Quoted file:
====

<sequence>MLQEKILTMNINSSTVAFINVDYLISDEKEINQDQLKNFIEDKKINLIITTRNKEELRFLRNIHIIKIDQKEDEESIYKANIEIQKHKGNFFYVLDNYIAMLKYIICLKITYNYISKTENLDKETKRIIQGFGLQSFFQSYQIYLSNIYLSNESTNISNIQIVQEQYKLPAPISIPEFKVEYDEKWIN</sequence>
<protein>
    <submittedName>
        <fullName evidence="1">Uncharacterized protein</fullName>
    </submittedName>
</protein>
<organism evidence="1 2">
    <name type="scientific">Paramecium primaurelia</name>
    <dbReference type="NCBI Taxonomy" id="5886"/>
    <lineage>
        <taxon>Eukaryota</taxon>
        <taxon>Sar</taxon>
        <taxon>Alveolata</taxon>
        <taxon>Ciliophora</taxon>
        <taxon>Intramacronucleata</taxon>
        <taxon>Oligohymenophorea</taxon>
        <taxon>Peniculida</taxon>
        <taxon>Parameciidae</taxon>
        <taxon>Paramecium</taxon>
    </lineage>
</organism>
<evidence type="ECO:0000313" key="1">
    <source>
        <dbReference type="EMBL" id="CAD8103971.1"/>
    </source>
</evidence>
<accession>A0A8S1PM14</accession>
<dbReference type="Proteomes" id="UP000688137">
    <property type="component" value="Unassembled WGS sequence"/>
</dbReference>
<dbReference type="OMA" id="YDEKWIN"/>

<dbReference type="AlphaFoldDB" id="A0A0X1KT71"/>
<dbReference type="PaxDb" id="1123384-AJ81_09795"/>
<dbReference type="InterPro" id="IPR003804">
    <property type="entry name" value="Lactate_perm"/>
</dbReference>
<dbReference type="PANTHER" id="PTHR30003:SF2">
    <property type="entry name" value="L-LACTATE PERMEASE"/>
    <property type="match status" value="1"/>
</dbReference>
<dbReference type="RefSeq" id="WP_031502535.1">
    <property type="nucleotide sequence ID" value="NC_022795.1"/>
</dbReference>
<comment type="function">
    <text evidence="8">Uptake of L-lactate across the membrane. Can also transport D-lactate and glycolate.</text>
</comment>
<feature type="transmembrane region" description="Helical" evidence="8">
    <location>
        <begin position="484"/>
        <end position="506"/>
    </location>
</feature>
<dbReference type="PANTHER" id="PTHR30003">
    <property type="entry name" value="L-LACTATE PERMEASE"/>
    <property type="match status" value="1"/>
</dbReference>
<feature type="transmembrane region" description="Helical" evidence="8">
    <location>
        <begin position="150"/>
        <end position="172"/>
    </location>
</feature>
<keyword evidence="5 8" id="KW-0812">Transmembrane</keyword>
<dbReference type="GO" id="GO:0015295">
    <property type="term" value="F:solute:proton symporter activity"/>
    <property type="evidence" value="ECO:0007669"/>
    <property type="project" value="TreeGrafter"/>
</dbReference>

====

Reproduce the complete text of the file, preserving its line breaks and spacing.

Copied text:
<sequence>MLQEKILTMNINSSTVAFINVDYLISDEKEINQDQLKNFIEDKKINLIITTRNKEELRFLRNIHIIKIDQKEDEESIYKANIEIQKHKGNFFYVLDNYIAMLKYIICLKITYNYISKTENLDKETKRIIQGFGLQSFFQSYQIYLSNIYLSNESTNISNIQIVQEQYKLPAPISIPEFKVEYDEKWIN</sequence>
<protein>
    <submittedName>
        <fullName evidence="1">Uncharacterized protein</fullName>
    </submittedName>
</protein>
<organism evidence="1 2">
    <name type="scientific">Paramecium primaurelia</name>
    <dbReference type="NCBI Taxonomy" id="5886"/>
    <lineage>
        <taxon>Eukaryota</taxon>
        <taxon>Sar</taxon>
        <taxon>Alveolata</taxon>
        <taxon>Ciliophora</taxon>
        <taxon>Intramacronucleata</taxon>
        <taxon>Oligohymenophorea</taxon>
        <taxon>Peniculida</taxon>
        <taxon>Parameciidae</taxon>
        <taxon>Paramecium</taxon>
    </lineage>
</organism>
<evidence type="ECO:0000313" key="1">
    <source>
        <dbReference type="EMBL" id="CAD8103971.1"/>
    </source>
</evidence>
<accession>A0A8S1PM14</accession>
<dbReference type="Proteomes" id="UP000688137">
    <property type="component" value="Unassembled WGS sequence"/>
</dbReference>
<dbReference type="OMA" id="YDEKWIN"/>

<dbReference type="AlphaFoldDB" id="A0A0X1KT71"/>
<dbReference type="PaxDb" id="1123384-AJ81_09795"/>
<dbReference type="InterPro" id="IPR003804">
    <property type="entry name" value="Lactate_perm"/>
</dbReference>
<dbReference type="PANTHER" id="PTHR30003:SF2">
    <property type="entry name" value="L-LACTATE PERMEASE"/>
    <property type="match status" value="1"/>
</dbReference>
<dbReference type="RefSeq" id="WP_031502535.1">
    <property type="nucleotide sequence ID" value="NC_022795.1"/>
</dbReference>
<comment type="function">
    <text evidence="8">Uptake of L-lactate across the membrane. Can also transport D-lactate and glycolate.</text>
</comment>
<feature type="transmembrane region" description="Helical" evidence="8">
    <location>
        <begin position="484"/>
        <end position="506"/>
    </location>
</feature>
<dbReference type="PANTHER" id="PTHR30003">
    <property type="entry name" value="L-LACTATE PERMEASE"/>
    <property type="match status" value="1"/>
</dbReference>
<feature type="transmembrane region" description="Helical" evidence="8">
    <location>
        <begin position="150"/>
        <end position="172"/>
    </location>
</feature>
<keyword evidence="5 8" id="KW-0812">Transmembrane</keyword>
<dbReference type="GO" id="GO:0015295">
    <property type="term" value="F:solute:proton symporter activity"/>
    <property type="evidence" value="ECO:0007669"/>
    <property type="project" value="TreeGrafter"/>
</dbReference>